Did you ever find a replacement screen for this? I am looking for one as well. I think my next step is going to be to take apart the monitor and get some part # info off the LCD panel. It's very likely that a product like this uses a generic LCD panel that is widely available, but wouldn't be found by searching for a replacement part for this specific product.
As long as you do indeed have the 13 Inch Unibody MacBook Pro Model A1278 (or non-retina, as you called it) then yes, you can install an SSD in place of the optical drive and you can also upgrade the RAM.
All 4S models use the same replacement screen. In other words, there is no such thing as a "CDMA iPhone 4S Screen" or a "GSM iPhone 4S Screen". To be completely clear, the iPhone 4 and 4S actually use the exact same replacement screen assembly. The only difference is in the plastic frame/bezel that the replacement screen is installed into. The GSM iPhone 4 uses one frame, the CDMA iPhone 4 a different one, and then all models of the iPhone 4S use yet another different frame. So the moral of the story is that it's not a compatibility question. Perhaps the connector for the LCD on either the replacement screen or the logic board was damaged during installation. Or, since you said the phone was "pretty messed up", perhaps the logic board was already damaged when you got the phone.
The keyboard connects to the logic board through the trackpad on these machines. So perhaps the problem is with the trackpad. I actually recently ran into this with a customer's machine...it was acting as if the shift key was stuck down, so I replaced the keyboard. That didn't solve the problem so I replaced the trackpad and that turned out to be the issue.
If you have the 2009 A1342 model, then no, it does not support 16 GB of RAM. On the other hand, if you have the 2010 A1342 model, then you're in luck because as long as you're running OS X Lion or later it will support 16 GB of RAM. The PC3-12800 RAM that you have should be backwards compatible in place of the PC3-8500 that the A1342 MacBook came with, but it will not run any faster than 1066 MHz.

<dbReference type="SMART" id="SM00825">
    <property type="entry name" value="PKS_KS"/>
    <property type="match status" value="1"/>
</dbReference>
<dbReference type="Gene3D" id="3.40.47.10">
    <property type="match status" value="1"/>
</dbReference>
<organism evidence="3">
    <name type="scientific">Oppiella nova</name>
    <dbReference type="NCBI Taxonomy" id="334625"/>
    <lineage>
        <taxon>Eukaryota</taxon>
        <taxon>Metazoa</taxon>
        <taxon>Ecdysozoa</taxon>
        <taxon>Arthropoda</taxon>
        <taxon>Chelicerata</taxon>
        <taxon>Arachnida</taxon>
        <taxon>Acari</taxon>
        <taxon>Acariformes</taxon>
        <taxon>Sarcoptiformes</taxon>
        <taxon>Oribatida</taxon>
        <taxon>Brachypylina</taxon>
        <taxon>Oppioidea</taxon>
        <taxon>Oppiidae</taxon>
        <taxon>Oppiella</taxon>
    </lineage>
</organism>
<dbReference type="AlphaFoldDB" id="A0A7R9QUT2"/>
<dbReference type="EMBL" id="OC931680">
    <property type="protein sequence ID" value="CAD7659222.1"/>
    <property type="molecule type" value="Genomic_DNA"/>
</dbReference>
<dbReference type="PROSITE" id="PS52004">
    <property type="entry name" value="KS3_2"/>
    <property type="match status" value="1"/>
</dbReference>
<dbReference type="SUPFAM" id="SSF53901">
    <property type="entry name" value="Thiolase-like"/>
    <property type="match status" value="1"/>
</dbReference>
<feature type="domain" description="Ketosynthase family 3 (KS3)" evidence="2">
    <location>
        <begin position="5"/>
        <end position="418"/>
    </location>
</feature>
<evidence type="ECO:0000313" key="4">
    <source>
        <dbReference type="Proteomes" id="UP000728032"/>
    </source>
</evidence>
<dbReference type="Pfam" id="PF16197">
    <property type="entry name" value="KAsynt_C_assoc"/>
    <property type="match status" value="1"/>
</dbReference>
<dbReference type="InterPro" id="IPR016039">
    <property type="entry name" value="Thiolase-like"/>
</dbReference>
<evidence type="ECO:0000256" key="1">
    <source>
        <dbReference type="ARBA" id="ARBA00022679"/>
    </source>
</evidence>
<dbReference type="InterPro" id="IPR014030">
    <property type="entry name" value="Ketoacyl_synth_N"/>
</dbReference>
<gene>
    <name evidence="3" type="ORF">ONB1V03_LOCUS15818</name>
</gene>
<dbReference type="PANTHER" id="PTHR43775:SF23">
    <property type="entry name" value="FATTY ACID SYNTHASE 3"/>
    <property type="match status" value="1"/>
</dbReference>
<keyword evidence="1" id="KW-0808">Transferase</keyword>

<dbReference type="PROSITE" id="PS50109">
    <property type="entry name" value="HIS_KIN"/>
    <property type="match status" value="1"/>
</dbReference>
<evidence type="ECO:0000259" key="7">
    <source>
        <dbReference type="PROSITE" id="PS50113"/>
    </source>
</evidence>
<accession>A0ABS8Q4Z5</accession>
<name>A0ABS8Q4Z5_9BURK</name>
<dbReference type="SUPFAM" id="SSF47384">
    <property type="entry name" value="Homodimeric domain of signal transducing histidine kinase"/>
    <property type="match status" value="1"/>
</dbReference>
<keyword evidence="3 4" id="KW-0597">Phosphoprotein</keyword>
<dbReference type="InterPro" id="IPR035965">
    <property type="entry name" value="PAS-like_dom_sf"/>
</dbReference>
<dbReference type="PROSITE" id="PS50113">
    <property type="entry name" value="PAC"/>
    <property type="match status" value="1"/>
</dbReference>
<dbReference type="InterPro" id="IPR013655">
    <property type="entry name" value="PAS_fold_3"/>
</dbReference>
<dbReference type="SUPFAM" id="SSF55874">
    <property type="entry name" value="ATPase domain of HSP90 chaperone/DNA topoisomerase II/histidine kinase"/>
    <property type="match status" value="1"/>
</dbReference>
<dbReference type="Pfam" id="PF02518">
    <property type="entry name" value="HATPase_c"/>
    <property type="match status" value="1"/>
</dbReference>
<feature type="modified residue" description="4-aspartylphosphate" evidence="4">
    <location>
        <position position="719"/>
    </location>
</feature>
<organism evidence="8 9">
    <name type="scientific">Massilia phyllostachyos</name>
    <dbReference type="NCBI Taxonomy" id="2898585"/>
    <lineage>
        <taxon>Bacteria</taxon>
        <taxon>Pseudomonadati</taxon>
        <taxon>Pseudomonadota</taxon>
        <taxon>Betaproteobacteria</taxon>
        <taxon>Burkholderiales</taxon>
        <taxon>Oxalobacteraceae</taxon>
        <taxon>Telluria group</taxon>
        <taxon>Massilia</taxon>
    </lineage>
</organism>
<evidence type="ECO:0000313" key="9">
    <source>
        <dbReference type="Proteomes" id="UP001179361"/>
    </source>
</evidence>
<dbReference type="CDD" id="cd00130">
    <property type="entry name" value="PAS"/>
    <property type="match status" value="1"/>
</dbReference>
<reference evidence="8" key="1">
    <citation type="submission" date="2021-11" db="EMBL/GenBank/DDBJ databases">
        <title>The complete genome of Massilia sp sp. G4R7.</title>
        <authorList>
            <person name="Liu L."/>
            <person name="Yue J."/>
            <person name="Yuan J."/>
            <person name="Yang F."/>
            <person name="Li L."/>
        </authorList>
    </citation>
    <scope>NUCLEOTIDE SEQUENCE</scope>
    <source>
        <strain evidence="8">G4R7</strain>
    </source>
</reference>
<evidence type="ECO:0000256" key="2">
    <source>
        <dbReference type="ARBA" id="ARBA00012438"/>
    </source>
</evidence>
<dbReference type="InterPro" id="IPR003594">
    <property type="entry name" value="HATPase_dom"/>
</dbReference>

Could be a number of things, but most likely you're dealing with a faulty part. From my experience as a repair tech, aftermarket iPhone batteries have a rather high defective rate. On a side not, I would not recommend using hydrogen peroxide as a cleaning agent for sensitive electronics like this. Using legitimate electronics contact cleaner is the best way to go, but most people don't have that laying around the house. Most people do have 70% isopropyl though, and that will do just find in most cases.
I don't mean to sound rude, but I'll just be honest when I say that you're barking up the wrong tree here. There really is no way to upgrade an iPhone of any model. They're just not a device that was meant to be upgraded. The only option to upgrade an iPhone in any way would be to install a motherboard of the same model with more storage. In other words, you could replace your 16 GB iPhone 4 motherboard with a 32 GB version. Of course, that wouldn't help with performance, it would just give you more storage. If if upgrades were possible, they would be cost prohibitive. Heck, even just a straight replacement motherboard for your iPhone 4 right now would cost nearly as much as replacing the phone. You mention that you're looking to "speed it up". Have you done a restore of the phone and set it up as a new phone lately? Doing that periodically will keep the phone running at its best, as this gets rid of any clutter that has built up in the depths of the operating system that you can't see.
Be careful with these color conversion kits. Often the LCD will either be a reused Apple original or at the very least a very good copy, but unfortunately more often than not the glass is of a low quality. This means that it will be more susceptible to cracking. There simply isn't "OEM quality" glass in any other colors except for black and white in my experience. I know this doesn't really answer your question. Just a word of caution.
It depends on exactly what you mean by replacing the home button. Are you talking about replacing the actual plastic home button key? If so, yes it is very possible to do that. If you're talking about replacing the home button flex cable, then that's a different story. I haven't worked with the 5th gen iPod Touch a whole lot, but if I remember correctly, the home button flex is soldered onto the Lightning port assembly. This makes replacement very difficult at best, and impossible at worst.